• Tilting the bed so that the feet are above the heart. This may be achieved by using a 20 cm (7-inch) bed wedge or sleeping in a 6 degree Trendelenburg position.[citation needed] Obese or pregnant people might be advised by their physicians to forgo the tilted bed.


Surgical treatment of CVI attempts a cure by physically changing the veins with incompetent valves. Surgical treatments for CVI include the following:

  • Linton procedures (i.e. subfascial ligation of perforating veins in the lower extremity, an older treatment)[citation needed]
  • Ligation.[12] Tying off a vein to prevent blood flow
  • Vein stripping.[12] Removal of the vein.
  • Surgical repair.[12]
  • Endovenous Laser Ablation
  • Vein transplant.[12]
  • Subfascial endoscopic perforator surgery.[12] Tying off the vein with an endoscope.
  • Valve repair (experimental)
  • Valve transposition (experimental)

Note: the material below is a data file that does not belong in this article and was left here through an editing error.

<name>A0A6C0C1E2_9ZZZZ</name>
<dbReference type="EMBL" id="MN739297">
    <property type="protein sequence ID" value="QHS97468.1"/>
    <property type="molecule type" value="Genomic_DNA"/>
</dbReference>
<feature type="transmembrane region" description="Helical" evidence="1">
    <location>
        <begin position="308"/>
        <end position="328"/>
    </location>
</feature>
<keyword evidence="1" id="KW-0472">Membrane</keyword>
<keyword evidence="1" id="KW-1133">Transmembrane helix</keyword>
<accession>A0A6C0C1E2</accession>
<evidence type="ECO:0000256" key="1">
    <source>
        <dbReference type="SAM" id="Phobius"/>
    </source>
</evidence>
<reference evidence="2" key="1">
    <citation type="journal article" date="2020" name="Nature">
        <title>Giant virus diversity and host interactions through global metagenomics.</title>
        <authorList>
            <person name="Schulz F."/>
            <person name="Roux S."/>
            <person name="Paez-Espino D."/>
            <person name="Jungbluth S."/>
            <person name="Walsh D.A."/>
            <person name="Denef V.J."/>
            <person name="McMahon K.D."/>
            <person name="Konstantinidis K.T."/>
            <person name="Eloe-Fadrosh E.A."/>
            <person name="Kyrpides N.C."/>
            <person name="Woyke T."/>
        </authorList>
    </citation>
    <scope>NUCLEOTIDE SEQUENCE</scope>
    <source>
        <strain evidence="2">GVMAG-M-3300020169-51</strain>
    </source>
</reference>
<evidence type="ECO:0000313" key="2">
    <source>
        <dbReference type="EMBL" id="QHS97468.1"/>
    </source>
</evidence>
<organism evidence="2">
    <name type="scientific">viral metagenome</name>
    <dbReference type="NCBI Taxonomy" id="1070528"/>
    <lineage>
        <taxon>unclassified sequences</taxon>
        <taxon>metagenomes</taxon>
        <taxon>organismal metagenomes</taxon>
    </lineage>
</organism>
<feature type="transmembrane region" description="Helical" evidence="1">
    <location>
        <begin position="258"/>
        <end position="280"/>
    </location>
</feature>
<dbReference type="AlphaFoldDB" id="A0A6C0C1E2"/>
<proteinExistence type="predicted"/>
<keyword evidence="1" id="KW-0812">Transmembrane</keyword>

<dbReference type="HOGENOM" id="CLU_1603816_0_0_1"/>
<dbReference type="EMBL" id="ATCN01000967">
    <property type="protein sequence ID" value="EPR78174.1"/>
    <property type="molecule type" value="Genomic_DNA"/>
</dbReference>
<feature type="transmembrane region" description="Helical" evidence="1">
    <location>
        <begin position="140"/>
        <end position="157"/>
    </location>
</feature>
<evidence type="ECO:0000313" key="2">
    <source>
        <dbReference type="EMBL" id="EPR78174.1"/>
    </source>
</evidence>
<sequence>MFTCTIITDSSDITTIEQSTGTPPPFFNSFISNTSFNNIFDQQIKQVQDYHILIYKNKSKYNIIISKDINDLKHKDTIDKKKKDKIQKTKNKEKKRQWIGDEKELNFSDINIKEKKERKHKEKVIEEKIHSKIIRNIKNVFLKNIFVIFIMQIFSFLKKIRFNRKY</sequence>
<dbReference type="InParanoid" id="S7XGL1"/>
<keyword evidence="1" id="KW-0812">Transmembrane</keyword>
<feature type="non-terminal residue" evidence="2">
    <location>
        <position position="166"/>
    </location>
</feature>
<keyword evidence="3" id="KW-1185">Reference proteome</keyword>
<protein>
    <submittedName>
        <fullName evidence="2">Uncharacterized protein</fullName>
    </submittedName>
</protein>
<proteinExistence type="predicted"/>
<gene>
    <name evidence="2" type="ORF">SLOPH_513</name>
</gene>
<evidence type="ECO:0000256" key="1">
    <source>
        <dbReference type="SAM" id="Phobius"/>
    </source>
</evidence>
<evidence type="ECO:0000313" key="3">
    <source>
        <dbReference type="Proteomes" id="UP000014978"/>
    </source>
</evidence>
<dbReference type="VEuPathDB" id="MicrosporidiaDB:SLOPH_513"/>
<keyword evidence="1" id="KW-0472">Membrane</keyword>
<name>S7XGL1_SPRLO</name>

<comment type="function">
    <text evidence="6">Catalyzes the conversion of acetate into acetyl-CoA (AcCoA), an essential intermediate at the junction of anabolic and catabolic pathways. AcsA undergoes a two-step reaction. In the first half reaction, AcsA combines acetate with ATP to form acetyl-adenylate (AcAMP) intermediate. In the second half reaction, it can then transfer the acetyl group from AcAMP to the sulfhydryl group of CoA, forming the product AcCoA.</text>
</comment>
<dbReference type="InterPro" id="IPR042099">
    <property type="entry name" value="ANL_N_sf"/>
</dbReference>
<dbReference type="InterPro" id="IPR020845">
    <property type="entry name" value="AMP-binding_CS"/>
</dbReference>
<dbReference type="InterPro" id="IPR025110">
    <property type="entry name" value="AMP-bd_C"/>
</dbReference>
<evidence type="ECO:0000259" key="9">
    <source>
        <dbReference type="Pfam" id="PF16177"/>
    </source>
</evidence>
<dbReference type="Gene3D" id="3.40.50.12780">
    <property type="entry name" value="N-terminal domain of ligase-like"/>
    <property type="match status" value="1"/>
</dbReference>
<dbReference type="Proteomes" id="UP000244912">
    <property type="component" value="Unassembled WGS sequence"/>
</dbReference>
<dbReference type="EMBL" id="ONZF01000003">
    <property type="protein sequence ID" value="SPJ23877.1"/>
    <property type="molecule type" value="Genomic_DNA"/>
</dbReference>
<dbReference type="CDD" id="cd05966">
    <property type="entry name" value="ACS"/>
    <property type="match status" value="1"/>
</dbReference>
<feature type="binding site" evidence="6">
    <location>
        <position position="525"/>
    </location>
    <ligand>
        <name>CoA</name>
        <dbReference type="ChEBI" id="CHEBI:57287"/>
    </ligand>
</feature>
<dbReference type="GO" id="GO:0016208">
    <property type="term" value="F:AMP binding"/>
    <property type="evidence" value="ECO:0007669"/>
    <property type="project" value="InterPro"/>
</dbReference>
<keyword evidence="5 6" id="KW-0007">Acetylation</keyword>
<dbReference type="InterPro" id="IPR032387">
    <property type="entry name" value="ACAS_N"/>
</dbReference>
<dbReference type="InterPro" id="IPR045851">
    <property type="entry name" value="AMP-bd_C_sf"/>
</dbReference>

• Hemodynamic surgeries.

Venous insufficiency conservative, hemodynamic and ambulatory treatment (CHIVA method) is an ultrasound guided, minimally invasive surgery strategic for the treatment of varicose veins, performed under local anaesthetic.[13]


CVI is not a benign disorder and with its progression lead to morbidity. Venous ulcers are common and very difficult to treat. Chronic venous ulcers are painful and debilitating. Even with treatment, recurrences are common if venous hypertension persists. Nearly 60% develop phlebitis which often progresses to deep vein thrombosis in more than 50% of patients. The venous insufficiency can also lead to severe hemorrhage. Surgery for CVI remains unsatisfactory despite the availability of numerous procedures.[6]